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Day-night matches a proper test says Essex star Westley

Tom Westley: It'll take some getting used to Credit: PA

England and Essex batsman Tom Westley says it will take time to get used to the new day-night Test matches .

Edgbaston hosted a first day-night Test with the West Indies, which England won by an innings and 209 runs inside three days. The event was deemed to have been a success, with Friday's attendance of 23,922 the best for a non-Ashes Test since 2001. And they better get used to it quickly as England will take on Australia under the lights for the second Ashes Test at the Adelaide Oval in December, and there have been suggestions a day-night Test could yet become a permanent fixture in home matches going forwards.

Tom Westley, who played club cricket at Mildenhall, managed only eight runs in the first Test, out lbw to Miguel Cummins on review. In a column for Sky Sports he said the new format will take some getting used to on both sides of the crease.

"The day-night Test was a brilliant spectacle, something I will remember for a very long time, playing in the first one ever in England. However, it did feel a bit like an experiment at times. No one quite knew how the pink ball was going to behave, what it would be like batting and fielding under floodlights. There were elements of the unknown, which isn't ideal. Having said all that, it was an amazing experience. The atmosphere, in particular, was fantastic."

– Tom Westley

England continue the Investec Test Series against the West Indies at Headingley on Friday

Suffolk's Rural Coffee Caravan back in action

Do you remember the story of the Rural Coffee Caravan which was stolen in Suffolk leaving lots of isolated people in the lurch.

Today, the tale finally got a happy ending - thanks to an impressive fundraising campaign.

Just a few weeks after the theft, the volunteers have a replacement caravan which has once again been on the road visiting villages around the county.

Malcolm Robertson went to see it back in action - watch his report for ITV News Anglia above.

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Police investigating Luton sexual assault want to speak to this man

Do you recognise this man? Bedfordshire Police want to speak to him. Credit: Bedfordshire Police.

Police want to speak to this man following an alleged sexual assault in Luton.

A woman was walking along the underpass at New Bedford Road at about 9.10am on Wednesday July 19 when she was approached by a man.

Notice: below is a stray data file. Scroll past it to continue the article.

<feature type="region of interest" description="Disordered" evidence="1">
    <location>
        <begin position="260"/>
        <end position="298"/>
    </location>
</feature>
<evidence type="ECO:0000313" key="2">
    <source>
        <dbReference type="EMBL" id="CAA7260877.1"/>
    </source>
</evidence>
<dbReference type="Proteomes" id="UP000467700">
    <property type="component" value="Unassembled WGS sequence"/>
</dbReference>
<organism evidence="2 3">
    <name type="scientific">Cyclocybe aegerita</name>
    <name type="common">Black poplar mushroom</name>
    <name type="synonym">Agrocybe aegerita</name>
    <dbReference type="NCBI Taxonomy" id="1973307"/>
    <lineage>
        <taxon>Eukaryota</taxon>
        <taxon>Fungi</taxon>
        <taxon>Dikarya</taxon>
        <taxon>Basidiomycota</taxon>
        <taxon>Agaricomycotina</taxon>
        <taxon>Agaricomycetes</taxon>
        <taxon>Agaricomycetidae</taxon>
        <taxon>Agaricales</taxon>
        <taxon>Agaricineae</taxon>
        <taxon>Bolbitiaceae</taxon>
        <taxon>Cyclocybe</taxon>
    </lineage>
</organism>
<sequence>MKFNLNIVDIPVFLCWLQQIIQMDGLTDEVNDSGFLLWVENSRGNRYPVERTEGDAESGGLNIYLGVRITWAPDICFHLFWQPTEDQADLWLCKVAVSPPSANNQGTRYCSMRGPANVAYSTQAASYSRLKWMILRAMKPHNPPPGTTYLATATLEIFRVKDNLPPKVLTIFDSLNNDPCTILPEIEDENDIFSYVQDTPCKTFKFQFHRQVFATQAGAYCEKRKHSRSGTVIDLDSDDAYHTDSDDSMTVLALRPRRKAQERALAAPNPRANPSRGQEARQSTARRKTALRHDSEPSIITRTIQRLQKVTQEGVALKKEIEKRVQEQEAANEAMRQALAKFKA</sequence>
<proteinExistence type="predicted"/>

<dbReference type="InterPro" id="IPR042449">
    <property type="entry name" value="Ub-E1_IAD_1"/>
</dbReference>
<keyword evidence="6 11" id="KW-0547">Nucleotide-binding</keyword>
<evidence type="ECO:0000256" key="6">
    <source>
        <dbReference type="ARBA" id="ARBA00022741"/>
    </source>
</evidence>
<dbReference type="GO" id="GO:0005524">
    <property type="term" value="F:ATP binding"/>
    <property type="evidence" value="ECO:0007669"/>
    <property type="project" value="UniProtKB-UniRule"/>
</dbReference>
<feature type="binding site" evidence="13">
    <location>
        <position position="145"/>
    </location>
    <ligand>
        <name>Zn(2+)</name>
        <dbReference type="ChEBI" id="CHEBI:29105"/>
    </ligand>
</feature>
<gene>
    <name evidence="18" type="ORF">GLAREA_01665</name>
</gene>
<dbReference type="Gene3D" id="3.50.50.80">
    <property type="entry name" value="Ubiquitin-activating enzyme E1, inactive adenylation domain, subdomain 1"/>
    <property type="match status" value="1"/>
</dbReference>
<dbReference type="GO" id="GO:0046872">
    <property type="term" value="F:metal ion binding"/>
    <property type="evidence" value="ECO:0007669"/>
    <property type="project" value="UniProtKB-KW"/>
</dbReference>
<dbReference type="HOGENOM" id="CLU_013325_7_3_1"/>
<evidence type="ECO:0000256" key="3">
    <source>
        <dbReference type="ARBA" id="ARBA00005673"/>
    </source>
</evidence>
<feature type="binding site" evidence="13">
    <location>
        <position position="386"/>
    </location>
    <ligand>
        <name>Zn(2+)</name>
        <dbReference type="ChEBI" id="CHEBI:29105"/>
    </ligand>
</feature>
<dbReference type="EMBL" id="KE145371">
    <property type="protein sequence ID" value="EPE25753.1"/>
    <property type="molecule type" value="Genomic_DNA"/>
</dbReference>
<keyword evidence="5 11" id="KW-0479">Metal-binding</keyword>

He sexually assaulted her but left the scene when she challenged him.

“We’re releasing a CCTV image of a man we would like to speak to in connection with this incident and I would urge anyone who could help us identify the man, as well as anyone who witnessed the incident or who has information that could help, to get in touch.”

– PC Matt Watson, Bedfordshire Police.

Armed police search for man in Norwich seen with a crossbow

Police in Norwich are searching for a man with a crossbow - like this one. Credit: Press Association Images.

Armed police are out in Norwich searching for man seen assembling a crossbow in the city.

Norfolk Police confirmed they had deployed officers to Fye Bridge Street at about 11.20am today (Wednesday August 23) "following reports a man had been seen to assemble what appeared to be a crossbow".

A spokesman added: "Searches are ongoing to locate the man but there is not believed to be any wider threat to the public at this stage."

'He was racist' - Guardian columnist defends call to tear down Nelson's Column

Guardian columnist Afua Hirsch has defended her claim that Nelson's Column should be pulled down - because he was a "white supremacist".

The writer has faced strong criticism since the opinion piece was published in the national newspaper.

But she stands by her views -

"I'm not going to tell people what they should think of Nelson but I would like them to be aware of the fact that he was very comfortable with slavery.

"He would have looked at someone like me as an inferior human being, even at a time when his contemporaries wouldn't have accepted that.

"He was racist."

– Afua Hirsch, The Guardian columnist.
Lord Nelson, at the top of his column in Trafalgar Square. Credit: Press Association Images.
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